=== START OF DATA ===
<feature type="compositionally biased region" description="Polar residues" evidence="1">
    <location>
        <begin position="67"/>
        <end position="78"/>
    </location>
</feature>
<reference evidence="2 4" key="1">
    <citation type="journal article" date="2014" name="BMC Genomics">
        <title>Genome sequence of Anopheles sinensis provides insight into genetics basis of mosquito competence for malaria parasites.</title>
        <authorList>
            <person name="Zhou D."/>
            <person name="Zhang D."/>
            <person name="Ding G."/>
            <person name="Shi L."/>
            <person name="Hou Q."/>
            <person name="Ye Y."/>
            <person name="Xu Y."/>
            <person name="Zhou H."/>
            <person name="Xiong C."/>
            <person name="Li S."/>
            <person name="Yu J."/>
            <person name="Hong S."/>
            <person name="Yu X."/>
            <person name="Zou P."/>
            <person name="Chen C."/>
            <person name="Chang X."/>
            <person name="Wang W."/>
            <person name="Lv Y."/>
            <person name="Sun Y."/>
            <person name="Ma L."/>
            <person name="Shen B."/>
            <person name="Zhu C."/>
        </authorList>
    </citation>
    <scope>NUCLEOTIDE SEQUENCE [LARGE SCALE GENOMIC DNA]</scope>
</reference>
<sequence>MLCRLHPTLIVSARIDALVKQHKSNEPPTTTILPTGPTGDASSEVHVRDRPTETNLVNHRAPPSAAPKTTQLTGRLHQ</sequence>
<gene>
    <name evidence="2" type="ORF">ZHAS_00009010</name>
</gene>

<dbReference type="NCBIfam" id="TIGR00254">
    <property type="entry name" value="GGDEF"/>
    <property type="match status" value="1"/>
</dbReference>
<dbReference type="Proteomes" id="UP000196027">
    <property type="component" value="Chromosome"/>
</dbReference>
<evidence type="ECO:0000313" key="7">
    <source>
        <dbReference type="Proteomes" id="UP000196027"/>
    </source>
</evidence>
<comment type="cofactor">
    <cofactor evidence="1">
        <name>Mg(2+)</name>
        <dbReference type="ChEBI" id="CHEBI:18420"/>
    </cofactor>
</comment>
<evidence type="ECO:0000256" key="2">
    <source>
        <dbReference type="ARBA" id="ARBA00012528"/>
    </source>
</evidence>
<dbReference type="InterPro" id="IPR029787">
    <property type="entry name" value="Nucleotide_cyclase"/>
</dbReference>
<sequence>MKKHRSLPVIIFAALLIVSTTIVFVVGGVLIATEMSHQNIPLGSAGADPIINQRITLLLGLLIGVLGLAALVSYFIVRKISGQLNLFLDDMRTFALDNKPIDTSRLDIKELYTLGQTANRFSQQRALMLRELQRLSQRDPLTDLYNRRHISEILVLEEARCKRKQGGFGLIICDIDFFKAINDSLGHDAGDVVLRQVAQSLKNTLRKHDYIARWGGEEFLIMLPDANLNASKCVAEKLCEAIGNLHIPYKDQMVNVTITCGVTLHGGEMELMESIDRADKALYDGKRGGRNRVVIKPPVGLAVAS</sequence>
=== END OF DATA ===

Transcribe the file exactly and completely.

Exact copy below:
<feature type="compositionally biased region" description="Polar residues" evidence="1">
    <location>
        <begin position="67"/>
        <end position="78"/>
    </location>
</feature>
<reference evidence="2 4" key="1">
    <citation type="journal article" date="2014" name="BMC Genomics">
        <title>Genome sequence of Anopheles sinensis provides insight into genetics basis of mosquito competence for malaria parasites.</title>
        <authorList>
            <person name="Zhou D."/>
            <person name="Zhang D."/>
            <person name="Ding G."/>
            <person name="Shi L."/>
            <person name="Hou Q."/>
            <person name="Ye Y."/>
            <person name="Xu Y."/>
            <person name="Zhou H."/>
            <person name="Xiong C."/>
            <person name="Li S."/>
            <person name="Yu J."/>
            <person name="Hong S."/>
            <person name="Yu X."/>
            <person name="Zou P."/>
            <person name="Chen C."/>
            <person name="Chang X."/>
            <person name="Wang W."/>
            <person name="Lv Y."/>
            <person name="Sun Y."/>
            <person name="Ma L."/>
            <person name="Shen B."/>
            <person name="Zhu C."/>
        </authorList>
    </citation>
    <scope>NUCLEOTIDE SEQUENCE [LARGE SCALE GENOMIC DNA]</scope>
</reference>
<sequence>MLCRLHPTLIVSARIDALVKQHKSNEPPTTTILPTGPTGDASSEVHVRDRPTETNLVNHRAPPSAAPKTTQLTGRLHQ</sequence>
<gene>
    <name evidence="2" type="ORF">ZHAS_00009010</name>
</gene>

<dbReference type="NCBIfam" id="TIGR00254">
    <property type="entry name" value="GGDEF"/>
    <property type="match status" value="1"/>
</dbReference>
<dbReference type="Proteomes" id="UP000196027">
    <property type="component" value="Chromosome"/>
</dbReference>
<evidence type="ECO:0000313" key="7">
    <source>
        <dbReference type="Proteomes" id="UP000196027"/>
    </source>
</evidence>
<comment type="cofactor">
    <cofactor evidence="1">
        <name>Mg(2+)</name>
        <dbReference type="ChEBI" id="CHEBI:18420"/>
    </cofactor>
</comment>
<evidence type="ECO:0000256" key="2">
    <source>
        <dbReference type="ARBA" id="ARBA00012528"/>
    </source>
</evidence>
<dbReference type="InterPro" id="IPR029787">
    <property type="entry name" value="Nucleotide_cyclase"/>
</dbReference>
<sequence>MKKHRSLPVIIFAALLIVSTTIVFVVGGVLIATEMSHQNIPLGSAGADPIINQRITLLLGLLIGVLGLAALVSYFIVRKISGQLNLFLDDMRTFALDNKPIDTSRLDIKELYTLGQTANRFSQQRALMLRELQRLSQRDPLTDLYNRRHISEILVLEEARCKRKQGGFGLIICDIDFFKAINDSLGHDAGDVVLRQVAQSLKNTLRKHDYIARWGGEEFLIMLPDANLNASKCVAEKLCEAIGNLHIPYKDQMVNVTITCGVTLHGGEMELMESIDRADKALYDGKRGGRNRVVIKPPVGLAVAS</sequence>